In 2004, President George W. Bush kicked off a project designed to provide most Americans with an electronic health record in 2014. That was followed by a similar goal set by President Barack Obama in 2009.
But as the end of 2014 comes nearer, these ambitious goals still have not been met.
“We have made great progress … [but] we have much more work to do,” said Jodi Daniel, director of the Office of Policy in the Office of the National Coordinator Health Information Technology in the Department of Health and Human Services.
So far, about 75 percent of the clinicians and 91 percent of the hospitals who treat patients under Medicare or Medicaid have adopted health information technology under an incentive program in the 2009 Health Information Technology for Economic and Clinical Health – or HITECH – Act, Daniel said.
Since 2011, the Centers for Medicare and Medicaid Service have paid out $23.7 billion to hospitals and medical professionals to adopt electronic health records. This covers 385,158 clinicians and 4,993 hospitals.
But Daniel said her office has no way to determine how many patients cared for by CMS providers actually have electronic health records. CMS provides care for about 105 million people, or roughly one-third of the U.S. population.
As doctors and hospitals that have installed EHR systems also treat non-CMS patients, Daniel estimated a “significantly larger number of Americans” have EHRs than those enrolled in Medicare and Medicaid, but could not quantify the number.
Nationwide Adoption a Moving Target
Daniel said nationwide adoption of EHRs is an elusive, moving target due to “meaningful use” requirements set by CMS, that go far beyond simple adoption of technology.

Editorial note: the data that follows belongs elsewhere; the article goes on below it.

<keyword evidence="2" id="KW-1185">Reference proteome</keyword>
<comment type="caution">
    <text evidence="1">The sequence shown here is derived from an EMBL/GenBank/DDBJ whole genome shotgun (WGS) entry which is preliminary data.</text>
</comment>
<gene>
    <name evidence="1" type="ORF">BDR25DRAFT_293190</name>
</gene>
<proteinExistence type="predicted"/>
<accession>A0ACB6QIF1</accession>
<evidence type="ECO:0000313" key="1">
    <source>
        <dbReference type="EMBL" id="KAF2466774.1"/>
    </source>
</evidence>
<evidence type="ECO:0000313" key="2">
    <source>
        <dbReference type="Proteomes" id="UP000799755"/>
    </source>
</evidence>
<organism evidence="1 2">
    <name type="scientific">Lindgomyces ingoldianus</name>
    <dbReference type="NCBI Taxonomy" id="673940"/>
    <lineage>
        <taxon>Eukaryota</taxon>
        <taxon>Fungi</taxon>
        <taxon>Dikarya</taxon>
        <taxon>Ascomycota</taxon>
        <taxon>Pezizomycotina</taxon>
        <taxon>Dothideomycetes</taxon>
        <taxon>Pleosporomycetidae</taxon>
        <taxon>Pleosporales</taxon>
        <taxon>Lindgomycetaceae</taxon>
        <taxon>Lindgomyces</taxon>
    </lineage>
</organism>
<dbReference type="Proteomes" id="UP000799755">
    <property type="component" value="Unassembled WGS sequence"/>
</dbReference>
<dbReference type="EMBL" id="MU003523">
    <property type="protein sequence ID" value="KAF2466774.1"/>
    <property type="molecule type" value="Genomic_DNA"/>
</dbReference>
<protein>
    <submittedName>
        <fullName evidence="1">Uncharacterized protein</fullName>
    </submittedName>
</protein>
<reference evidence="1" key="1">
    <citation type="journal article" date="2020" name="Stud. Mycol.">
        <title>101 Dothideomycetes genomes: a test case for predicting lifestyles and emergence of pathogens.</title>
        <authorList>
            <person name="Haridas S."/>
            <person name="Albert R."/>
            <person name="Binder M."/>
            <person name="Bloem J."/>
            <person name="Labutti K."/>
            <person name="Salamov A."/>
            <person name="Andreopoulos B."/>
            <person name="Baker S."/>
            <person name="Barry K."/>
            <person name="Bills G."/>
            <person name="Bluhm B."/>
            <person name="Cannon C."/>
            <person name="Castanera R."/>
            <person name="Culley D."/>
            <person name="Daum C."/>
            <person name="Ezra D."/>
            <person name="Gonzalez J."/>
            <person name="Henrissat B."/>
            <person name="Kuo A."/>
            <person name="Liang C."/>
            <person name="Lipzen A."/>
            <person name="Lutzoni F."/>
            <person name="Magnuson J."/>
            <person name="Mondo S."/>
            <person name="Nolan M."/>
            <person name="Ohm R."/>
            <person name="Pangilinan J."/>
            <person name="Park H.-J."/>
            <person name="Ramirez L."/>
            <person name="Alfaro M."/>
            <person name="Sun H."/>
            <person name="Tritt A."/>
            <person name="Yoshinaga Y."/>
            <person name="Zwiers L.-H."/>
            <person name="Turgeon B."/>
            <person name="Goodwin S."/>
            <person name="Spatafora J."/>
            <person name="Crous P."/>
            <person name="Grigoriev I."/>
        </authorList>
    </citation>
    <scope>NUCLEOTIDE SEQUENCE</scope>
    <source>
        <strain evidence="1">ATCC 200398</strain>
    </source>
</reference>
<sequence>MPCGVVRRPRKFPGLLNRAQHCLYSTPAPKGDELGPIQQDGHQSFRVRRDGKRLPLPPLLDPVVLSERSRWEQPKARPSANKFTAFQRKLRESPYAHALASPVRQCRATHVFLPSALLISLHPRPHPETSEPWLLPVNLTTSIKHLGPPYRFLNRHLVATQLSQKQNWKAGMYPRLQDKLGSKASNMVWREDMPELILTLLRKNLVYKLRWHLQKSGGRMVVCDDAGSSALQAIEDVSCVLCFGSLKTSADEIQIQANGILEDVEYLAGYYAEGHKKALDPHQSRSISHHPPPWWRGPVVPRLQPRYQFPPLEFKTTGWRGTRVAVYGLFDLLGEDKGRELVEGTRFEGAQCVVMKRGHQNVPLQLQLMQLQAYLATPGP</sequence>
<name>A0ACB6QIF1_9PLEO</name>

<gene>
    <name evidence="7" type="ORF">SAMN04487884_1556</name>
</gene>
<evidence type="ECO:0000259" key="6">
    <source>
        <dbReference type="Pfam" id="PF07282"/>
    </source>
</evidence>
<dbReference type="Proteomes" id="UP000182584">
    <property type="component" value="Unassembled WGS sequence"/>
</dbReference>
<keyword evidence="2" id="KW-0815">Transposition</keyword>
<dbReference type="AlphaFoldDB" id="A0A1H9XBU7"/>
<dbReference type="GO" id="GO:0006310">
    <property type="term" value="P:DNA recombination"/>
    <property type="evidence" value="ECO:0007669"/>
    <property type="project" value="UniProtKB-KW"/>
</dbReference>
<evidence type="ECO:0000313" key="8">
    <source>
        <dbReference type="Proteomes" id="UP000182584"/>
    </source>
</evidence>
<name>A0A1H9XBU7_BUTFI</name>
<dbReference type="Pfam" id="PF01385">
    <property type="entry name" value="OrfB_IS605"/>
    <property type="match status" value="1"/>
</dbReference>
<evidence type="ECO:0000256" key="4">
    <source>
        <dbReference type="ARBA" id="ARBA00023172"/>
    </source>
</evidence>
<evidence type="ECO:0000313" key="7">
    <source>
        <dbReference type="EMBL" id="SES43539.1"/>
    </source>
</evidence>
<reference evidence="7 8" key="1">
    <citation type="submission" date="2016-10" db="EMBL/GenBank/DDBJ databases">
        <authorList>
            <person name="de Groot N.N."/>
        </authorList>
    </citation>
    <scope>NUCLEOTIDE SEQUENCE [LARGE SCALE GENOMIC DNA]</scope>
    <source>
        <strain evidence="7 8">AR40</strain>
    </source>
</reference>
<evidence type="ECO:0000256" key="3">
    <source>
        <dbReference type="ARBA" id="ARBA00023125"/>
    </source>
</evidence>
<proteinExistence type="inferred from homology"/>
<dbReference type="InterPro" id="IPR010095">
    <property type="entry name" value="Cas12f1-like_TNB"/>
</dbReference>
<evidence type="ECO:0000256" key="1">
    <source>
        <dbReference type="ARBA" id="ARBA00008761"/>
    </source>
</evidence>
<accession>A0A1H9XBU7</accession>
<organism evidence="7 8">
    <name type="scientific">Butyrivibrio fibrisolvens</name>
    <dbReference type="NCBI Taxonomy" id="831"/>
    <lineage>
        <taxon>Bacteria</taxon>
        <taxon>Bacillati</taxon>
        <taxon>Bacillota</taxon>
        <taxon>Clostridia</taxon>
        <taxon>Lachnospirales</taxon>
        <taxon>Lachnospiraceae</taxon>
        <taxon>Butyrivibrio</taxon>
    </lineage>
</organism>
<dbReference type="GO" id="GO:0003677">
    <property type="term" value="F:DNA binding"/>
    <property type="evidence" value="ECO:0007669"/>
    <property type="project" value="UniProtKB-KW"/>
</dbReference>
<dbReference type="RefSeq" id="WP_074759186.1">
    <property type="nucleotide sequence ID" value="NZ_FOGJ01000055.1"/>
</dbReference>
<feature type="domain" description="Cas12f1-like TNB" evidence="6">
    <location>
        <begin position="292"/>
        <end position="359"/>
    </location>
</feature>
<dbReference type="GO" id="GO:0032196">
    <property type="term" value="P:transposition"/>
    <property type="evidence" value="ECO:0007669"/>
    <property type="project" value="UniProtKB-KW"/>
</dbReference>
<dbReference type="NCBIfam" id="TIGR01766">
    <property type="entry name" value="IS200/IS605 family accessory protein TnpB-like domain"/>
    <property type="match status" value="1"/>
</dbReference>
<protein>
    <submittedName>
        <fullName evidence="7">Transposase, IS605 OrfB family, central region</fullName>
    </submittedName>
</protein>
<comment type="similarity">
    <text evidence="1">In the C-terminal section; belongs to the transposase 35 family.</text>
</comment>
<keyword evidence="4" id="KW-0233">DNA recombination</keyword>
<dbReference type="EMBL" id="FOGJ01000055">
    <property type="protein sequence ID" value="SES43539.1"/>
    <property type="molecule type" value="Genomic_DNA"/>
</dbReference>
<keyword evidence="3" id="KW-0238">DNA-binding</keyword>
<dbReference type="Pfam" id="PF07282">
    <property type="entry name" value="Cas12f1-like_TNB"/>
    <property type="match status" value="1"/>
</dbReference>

CMS mandates that providers, among other things, generate and transmit prescriptions to pharmacies electronically; incorporate lab tests into EHRs; electronically order lab and radiology tests; use secure electronic messaging to communicate with patients; and allow patients to view download and transmit their own health information online.
Daniel said adoption of technology will bring about improvements in the health care system and in return make healthier patients.
Bush focused his health IT project on development of a personal health record for – and individually controlled by – every American.
"To protect patients and improve care and reduce cost, we need a system where everyone has their own personal electronic medical record that they control and they can give a doctor,” Bush said in an April 2004 speech.
Critic: 'Meaningful Use' About Providers -- Not Patients
Tom Munnecke, a health IT consultant and an early developer of the Department of Veterans Affairs’ EHR, said the federal health IT office has lost sight of the personal health record goal espoused by Bush.
“This vision would have put the patient in the center of the health care universe, and pushed health care providers on the periphery,” Munnecke said in an email to Nextgov. “Providers that could communicate with the patient and deliver superior care would thrive. It would have created an innovative ecosystem of patients, providers and technology, all intrinsically motivated to improve. It could have ushered in a whole new era of innovation.”
Instead, he commented, “We ended up with a massively centralized, industry-centric framework” that "paves the cowpaths" of the existing players.
It sends billions to providers, not patients, he said.
“Providers see their information as a proprietary advantage over their competitors,” he added. “They have no intrinsic motivation to spend money to share information with others. They would much rather keep it internal, locking in their patients to their system and their services. It becomes a game: How can they do the least amount of sharing but still earn their incentive payments?”